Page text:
BW #34: House of Representatives
There was big news in the US House of Representatives this week, as members of the Republican party ousted the speaker. This week, we look at some recent election data about the US House.
The legislative branch of the US federal government, the Congress, has two parts: The House of Representatives and the Senate. The House has 435 members, each elected every two years from a particular district in the US. The Senate has 100 members, two per state, elected every six years. Every resident of the US thus has a representative (from their district) and two senators (from their state).
The House of Representatives is led by the Speaker of the House, elected by the majority party. In 2022, the Republican party got a slim majority of seats in the House, which meant that they got to elect a speaker. But that's where things got weird: Each new session of Congress writes new rules for how it will conduct itself, and this includes the procedure that'll be used to remove or replace the speaker. Kevin McCarthy managed to get himself elected speaker after 15 (!) votes, but only after agreeing that any single member of the House could force a recall vote on his speakership.
Last week, the House managed to pass a last-minute bill that ensured the US federal government's funding for another 45 days. The bill went onto the Senate, and was signed by President Joe Biden, ensuring that the government wouldn't shut down. But passing that law required help from the minority (Democratic) party, and that was too much for some Republican members. Earlier this week, Rep. Matt Gaetz of Florida proposed that the speaker be recalled -- and in a vote that took place yesterday, he was.
Things in the House are currently in chaos; there is a temporary speaker, and there are all sorts of thoughts and plans about how to elect a new one. But with such a slim Republican majority, a number of hard-line Republican representatives who are willing to shut down the government, and Democratic minority members willing to watch the Republicans squabble... well, it's entertaining and interesting, but probably not in the best interest of the US in particular or the world as a whole.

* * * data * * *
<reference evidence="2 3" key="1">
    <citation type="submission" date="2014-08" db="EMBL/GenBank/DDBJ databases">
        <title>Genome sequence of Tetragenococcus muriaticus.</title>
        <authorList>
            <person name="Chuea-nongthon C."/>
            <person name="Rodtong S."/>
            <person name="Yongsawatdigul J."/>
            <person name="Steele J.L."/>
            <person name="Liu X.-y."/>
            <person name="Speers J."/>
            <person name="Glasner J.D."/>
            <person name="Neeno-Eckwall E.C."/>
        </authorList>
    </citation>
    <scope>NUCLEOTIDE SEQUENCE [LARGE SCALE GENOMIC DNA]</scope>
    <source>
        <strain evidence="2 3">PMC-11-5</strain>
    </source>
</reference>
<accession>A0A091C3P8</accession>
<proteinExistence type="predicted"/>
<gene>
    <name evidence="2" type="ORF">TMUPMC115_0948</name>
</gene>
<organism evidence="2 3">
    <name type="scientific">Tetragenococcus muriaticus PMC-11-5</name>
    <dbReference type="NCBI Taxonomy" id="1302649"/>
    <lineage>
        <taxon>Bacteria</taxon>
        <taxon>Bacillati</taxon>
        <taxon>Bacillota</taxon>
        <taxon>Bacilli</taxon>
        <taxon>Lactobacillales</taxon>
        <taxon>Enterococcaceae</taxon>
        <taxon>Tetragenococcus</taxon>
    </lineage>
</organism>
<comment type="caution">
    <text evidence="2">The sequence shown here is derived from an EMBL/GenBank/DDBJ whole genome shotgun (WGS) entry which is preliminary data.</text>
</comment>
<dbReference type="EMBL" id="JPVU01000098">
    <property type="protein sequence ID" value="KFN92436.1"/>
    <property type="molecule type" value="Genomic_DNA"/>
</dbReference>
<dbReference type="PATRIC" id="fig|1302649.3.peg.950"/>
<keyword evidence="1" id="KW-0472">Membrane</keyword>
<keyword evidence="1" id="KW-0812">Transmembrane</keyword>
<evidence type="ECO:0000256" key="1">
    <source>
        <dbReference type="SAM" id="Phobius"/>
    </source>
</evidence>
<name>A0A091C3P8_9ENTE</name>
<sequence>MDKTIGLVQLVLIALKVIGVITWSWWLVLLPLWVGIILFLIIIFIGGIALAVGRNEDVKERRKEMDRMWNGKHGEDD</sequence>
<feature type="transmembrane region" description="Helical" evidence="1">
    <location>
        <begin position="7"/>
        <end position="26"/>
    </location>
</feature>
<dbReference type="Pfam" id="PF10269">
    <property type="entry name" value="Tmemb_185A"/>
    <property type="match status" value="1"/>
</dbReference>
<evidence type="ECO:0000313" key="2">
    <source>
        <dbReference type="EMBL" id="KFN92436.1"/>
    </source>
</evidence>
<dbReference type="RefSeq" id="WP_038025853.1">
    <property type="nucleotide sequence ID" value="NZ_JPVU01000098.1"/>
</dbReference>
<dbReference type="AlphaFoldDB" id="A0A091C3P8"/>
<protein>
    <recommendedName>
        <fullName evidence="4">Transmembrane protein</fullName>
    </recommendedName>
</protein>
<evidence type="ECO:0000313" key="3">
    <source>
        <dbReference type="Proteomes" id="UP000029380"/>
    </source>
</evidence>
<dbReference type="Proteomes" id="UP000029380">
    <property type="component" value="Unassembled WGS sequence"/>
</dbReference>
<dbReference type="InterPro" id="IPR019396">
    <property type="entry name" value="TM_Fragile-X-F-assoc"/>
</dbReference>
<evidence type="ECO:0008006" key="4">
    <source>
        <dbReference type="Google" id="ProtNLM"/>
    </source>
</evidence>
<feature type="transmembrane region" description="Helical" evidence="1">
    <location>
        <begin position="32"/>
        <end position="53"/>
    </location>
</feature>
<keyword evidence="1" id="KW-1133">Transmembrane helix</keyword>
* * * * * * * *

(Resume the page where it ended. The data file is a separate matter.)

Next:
Here's an article from "Electoral vote," with daily political analysis, looking at (among other things) the current state of affairs in the House: https://www.electoral-vote.com/evp2023/Pres/Maps/Oct04.html
This week, given the news, I thought it might be interesting to look at data about the US House of Representatives, and to see what data we can crunch about it, both past and present.
Data and seven questions
This week's data comes from the MIT Election Lab (https://electionlab.mit.edu/, run by Professor Charles Stewart III. The data itself comes in CSV format, downloadable from the site
(And no, I can't quite understand why the data is housed at Harvard, either.)
You'll want to download the file 1976-2022-house.tab; look for it toward the lower part of the page, and click on the down arrow next to the file name. You'll be asked to enter some information about yourself, and can then download the file. Note that you'll be given the opportunity to download the data in a variety of formats; I chose the comma-separated (CSV) format, but if you prefer, you can try something else.
The data dictionary, or "codebook" as they call it, is also available for download from the same site. Once again, you can click on the down arrow next to the file name. The data dictionary is in Markdown format, which you can theoretically use a special viewer to read — but to be honest, it was more than readable in my plain-text editor.
This week, I have seven questions and tasks about this data. The learning goals are working with CSV files, grouping, sorting, using stack/unstack, and filtering with `lambda`. I'll be back tomorrow with detailed solutions, including the Jupyter notebook I used to solve the problems myself:
The tasks are:
Load the data into a Pandas data frame. We only need the columns `year`, `state`, `state_po`, `district`, `stage`, `candidate`, `party`, `candidatevotes`, and `totalvotes`.
How many districts are there per state in 2022? What 10 states have the most districts?
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